Five years and a few weeks ago, some guys came by my office to see if they could interview me for a documentary the next day. I said sure. Then I didn’t show up. Fortunately, they were persistent and came by again the next day, and I sat in front of their camera for an hour and looked into the filmaker’s unbelievably distracting blue eyes and told my story of being involved with the demise of Portland’s Critical Mass.
The filmmaker was Joe Biel, who agreed to go on a date with me shortly afterward and has stuck around through thick and thin ever since. And the documentary is called Aftermass: Bicycling in a Post-Critical Mass Portland and it’s having its Portland premier screening at the bikey Clinton Street Theater on May 23rd from 7 to 10pm. I’ll be there for a Q&A along afterward along with some other folks who were interviewed in or involved in the production of the film.
It’s hard to say adequately what this movie, or Critical Mass, means to me. I haven’t written much about it, even though it’s what sparked my interest in the politics of bike activism and my belief in the importance of community organizing. My involvement at the tail end of Critical Mass’s time in Portland deeply shaped my perspective and my career, which might otherwise have gone in a very different direction. This documentary brings it all back—what I witnessed first hand that changed my life is only a small portion of what you’ll see on screen: the abuse of authority, the violence of traffic, and the power of the people. It goes deep, and maybe that’s why it’s so hard to write about. It’s not always easy to watch, either, but I think you’ll agree that it’s worth it, especially considering how far those troubled years brought us.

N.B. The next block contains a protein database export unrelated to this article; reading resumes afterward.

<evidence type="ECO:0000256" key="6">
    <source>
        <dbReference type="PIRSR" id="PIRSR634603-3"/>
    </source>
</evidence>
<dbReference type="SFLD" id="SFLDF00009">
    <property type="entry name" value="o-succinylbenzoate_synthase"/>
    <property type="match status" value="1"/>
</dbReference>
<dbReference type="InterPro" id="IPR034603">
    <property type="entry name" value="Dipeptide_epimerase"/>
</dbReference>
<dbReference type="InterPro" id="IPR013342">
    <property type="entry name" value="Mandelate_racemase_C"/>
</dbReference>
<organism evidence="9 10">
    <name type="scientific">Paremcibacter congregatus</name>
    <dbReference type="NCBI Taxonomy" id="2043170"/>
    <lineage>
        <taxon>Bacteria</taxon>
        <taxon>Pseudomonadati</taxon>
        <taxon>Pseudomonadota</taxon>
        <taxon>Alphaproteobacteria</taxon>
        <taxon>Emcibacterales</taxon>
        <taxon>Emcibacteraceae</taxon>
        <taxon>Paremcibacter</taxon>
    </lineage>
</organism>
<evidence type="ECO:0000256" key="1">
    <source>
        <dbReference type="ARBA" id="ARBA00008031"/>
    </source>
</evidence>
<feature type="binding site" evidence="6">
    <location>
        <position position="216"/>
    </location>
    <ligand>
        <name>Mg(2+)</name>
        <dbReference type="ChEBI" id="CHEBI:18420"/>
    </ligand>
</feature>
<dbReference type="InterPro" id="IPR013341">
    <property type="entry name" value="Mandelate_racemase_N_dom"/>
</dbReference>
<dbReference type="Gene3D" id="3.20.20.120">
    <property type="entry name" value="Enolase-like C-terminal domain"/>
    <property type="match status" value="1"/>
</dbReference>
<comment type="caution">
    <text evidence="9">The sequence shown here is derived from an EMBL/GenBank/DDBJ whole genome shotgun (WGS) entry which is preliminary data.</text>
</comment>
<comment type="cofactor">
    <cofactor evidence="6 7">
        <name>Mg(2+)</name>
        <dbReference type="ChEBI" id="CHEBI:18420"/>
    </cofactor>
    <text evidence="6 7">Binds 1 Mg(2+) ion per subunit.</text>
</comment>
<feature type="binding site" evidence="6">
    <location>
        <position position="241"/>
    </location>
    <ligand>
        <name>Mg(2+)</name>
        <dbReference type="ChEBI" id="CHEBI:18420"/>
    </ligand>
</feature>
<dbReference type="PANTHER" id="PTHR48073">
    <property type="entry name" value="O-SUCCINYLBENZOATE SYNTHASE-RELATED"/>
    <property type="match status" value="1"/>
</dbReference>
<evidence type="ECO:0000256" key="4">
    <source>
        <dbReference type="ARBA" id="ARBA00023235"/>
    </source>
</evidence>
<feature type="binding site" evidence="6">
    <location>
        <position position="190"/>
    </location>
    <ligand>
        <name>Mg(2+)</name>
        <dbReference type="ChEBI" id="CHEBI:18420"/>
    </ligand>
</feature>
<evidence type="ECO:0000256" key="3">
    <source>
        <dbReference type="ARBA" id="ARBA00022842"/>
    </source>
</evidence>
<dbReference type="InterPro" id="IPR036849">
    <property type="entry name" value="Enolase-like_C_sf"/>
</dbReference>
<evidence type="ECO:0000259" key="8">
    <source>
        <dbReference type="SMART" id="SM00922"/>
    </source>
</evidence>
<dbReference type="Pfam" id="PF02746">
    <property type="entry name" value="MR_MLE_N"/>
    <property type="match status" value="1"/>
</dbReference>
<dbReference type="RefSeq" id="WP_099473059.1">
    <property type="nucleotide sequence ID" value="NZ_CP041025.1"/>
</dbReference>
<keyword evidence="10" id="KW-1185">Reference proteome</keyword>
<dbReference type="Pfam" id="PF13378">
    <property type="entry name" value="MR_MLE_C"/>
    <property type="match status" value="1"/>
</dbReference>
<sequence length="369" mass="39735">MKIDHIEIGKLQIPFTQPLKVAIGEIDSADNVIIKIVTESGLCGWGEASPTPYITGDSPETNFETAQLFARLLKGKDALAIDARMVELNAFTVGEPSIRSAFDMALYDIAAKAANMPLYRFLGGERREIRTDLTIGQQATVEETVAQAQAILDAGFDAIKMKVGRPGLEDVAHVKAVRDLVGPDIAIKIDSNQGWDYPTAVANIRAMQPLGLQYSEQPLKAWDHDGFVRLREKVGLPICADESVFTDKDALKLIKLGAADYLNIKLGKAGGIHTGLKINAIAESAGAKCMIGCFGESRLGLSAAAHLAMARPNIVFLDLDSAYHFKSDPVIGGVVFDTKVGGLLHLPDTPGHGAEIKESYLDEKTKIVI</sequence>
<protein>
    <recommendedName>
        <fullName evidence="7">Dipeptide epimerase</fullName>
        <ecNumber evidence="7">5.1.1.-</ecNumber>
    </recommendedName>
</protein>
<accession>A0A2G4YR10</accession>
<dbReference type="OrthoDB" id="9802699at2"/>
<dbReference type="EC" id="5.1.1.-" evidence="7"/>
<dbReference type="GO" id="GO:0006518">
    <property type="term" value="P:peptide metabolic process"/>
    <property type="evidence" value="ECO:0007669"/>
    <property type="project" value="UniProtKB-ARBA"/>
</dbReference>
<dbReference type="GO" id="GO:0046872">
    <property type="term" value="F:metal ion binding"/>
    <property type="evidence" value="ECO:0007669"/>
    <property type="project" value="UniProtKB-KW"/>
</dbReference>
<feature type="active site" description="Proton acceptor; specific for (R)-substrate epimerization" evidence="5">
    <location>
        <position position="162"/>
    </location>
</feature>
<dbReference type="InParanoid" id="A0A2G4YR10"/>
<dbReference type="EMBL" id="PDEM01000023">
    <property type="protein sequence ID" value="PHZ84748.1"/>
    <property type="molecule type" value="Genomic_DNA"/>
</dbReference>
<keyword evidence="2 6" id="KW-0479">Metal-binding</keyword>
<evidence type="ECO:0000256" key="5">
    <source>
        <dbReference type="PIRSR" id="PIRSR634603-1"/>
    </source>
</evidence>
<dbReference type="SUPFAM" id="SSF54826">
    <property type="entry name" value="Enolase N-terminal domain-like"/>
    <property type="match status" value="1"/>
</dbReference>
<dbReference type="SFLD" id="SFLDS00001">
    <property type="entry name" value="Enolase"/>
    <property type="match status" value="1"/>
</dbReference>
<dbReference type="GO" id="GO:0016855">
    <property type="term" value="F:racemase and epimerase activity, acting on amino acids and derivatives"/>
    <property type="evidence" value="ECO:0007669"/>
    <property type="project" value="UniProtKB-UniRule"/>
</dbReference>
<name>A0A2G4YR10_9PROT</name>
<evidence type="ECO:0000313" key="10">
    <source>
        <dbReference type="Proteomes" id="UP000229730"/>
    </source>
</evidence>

If you’ve ever wondered if Critical Mass does more harm than good, why it no longer happens in Portland, or what factors really caused our city to become so bike-friendly, I recommend seeing this movie. Scratch that—I urge and implore you to see it. Especially if you’re one of the many folks who moved to Portland in the early or mid 2000s, once the worst of it had blown over—this movie will likely change your whole perspective on the history of the bicycle movement and your own role in the future of it.
Along with the screening on the 23rd in Portland, you’ll have a chance to see the film in Santa Monica, San Diego, and Oakland in mid-May. Details coming soon! And Joe will be showing the whole movie at some of our events on the upcoming Dinner and Bikes tour, details to be announced.
Aftermass DVDs will be available at all events (if you can’t make it to any of them you can mail order yourself a copy in advance, though they won’t start shipping til sometime in the next couple of months).